The portrait to the right, "Gazing Toward Heaven", is a 9" x 12" three-quarter body with a simple background. I didn't make it complex, even with the garden sign included.

Type of Shot
This tells me how much of the subject is included in the portrait. My clients have three choices:

Head & shoulders
three-quarter body, or
full body

I charge 25% more for the full body.

The portrait to the right, "Bentley", is an 11" x 14" full body with a complex background (because it has furniture in it).

Background
Last, I ask what kind of background my client would like. They have two choices:

Simple - a background of gradient color
Complex or detailed - including furniture, nature, specific items, etc.

I charge 25% more for the complex background.

The portrait to the right, "Bird Watching", is a 9" x 12" three-quarter body complex background.

Additional Information

I use a separate piece of paper to record such information as eye color, hair color, height, and any additional distinguishing features or information the client wishes to include. I used to include this info in my contract, but it got too cluttered and confusing, so I took it out. Now the contract is much more understandable!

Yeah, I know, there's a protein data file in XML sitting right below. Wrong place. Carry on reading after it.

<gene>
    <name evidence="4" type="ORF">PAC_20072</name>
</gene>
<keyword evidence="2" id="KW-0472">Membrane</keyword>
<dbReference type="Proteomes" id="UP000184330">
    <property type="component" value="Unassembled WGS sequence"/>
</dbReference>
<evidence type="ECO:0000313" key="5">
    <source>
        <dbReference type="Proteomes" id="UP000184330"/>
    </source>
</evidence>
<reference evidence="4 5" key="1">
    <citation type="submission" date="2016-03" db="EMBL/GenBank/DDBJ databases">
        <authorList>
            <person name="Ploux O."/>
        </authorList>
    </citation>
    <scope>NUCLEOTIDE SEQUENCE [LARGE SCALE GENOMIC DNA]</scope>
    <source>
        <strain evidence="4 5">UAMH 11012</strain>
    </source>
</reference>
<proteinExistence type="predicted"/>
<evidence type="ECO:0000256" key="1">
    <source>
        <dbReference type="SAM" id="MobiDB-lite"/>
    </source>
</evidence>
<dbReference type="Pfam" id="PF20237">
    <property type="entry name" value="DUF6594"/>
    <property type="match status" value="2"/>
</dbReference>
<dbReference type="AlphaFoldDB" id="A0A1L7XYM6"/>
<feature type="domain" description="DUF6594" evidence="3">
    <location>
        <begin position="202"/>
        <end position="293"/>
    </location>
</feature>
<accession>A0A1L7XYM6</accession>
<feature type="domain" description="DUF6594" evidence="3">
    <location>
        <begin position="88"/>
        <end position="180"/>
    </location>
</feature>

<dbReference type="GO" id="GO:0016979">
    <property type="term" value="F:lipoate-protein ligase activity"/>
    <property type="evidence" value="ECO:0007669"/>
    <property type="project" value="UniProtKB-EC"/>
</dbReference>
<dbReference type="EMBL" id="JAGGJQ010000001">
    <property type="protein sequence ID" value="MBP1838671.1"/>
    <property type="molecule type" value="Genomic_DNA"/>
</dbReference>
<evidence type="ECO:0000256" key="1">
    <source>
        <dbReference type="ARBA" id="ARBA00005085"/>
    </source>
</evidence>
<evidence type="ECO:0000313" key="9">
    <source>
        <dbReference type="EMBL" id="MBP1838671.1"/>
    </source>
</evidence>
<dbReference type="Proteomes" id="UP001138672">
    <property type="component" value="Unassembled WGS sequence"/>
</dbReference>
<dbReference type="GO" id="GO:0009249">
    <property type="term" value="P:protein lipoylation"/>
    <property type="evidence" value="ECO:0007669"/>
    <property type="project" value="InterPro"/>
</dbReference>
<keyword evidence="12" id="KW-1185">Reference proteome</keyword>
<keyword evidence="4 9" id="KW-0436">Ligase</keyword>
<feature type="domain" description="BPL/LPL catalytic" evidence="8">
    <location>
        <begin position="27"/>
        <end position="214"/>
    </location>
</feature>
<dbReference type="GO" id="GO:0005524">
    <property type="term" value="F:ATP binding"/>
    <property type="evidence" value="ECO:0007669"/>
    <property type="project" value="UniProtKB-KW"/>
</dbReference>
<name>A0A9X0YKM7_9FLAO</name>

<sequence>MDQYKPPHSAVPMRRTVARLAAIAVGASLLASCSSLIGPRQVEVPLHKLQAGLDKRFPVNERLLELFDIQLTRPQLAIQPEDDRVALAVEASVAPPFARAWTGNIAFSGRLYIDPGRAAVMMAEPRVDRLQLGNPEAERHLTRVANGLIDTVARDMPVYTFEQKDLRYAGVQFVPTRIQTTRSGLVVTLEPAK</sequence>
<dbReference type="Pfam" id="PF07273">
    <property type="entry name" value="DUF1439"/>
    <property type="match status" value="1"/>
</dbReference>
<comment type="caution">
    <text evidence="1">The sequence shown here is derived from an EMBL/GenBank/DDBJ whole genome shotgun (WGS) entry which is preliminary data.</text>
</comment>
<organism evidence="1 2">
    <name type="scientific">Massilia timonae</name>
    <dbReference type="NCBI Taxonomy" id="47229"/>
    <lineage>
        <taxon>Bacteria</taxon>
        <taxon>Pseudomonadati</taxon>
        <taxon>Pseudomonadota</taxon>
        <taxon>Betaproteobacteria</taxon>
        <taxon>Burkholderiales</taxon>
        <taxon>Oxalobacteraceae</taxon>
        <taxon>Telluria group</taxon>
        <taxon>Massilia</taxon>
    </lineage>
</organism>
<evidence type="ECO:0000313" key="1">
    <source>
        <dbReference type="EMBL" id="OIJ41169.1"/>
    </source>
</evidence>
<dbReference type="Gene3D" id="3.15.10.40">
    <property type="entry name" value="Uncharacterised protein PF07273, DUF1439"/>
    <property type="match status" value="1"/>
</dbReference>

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One thing I have decided not to do is to provide a copy of my contract. This is because I want you to write your own, one that suits you and your needs. I got the basic information for mine from another artist, then changed it to suit my own needs and preferences. That is what you should do as well. I am providing you with the information that I feel is necessary to include. You may feel that I am missing an item or two that you want to include. Additionally, you may feel that I have included sections you do not feel necessary. Again, this article is simply meant to be a guideline for you to use in the creation of your own contract.


NEXT: Costs, Payment Plans, Copyright Information, and Other tips.

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Other Blog Articles About Commissions:

"The Nuts and Bolts of Commission Work" by Maggie




3 comments:

Jennifer Rose said...

I always tell other artists that they should have a contract written out that protects both parties. Its good for the client because then they know exactly what they are getting and you now exactly what you need to do. This is a great post giving what should be on a contract, well done :)

Rose Welty said...

You've made a great start here with your blog, a couple of very worthwhile articles. I hope you find you enjoy blogging!

On your reference photo post, I'm glad that you mentioned that you can learn alot by looking at photos and copying them, at least initially, and just for your own personal benefit. It is a good way to learn at the start.

Reflections From Life Art Blog said...

Thank you Jennifer & Rose! I was hoping that these articles could help some people out. I tried to think what I might be best at writing about that would be of interest to a lot of people. I'll finish up about contracts next week, then I've decided on writing about how I do my photo shoots for commissions. I noticed that Maggie wrote about using other people's ref photos for commissions. Hopefully my article will make a nice pairing with hers.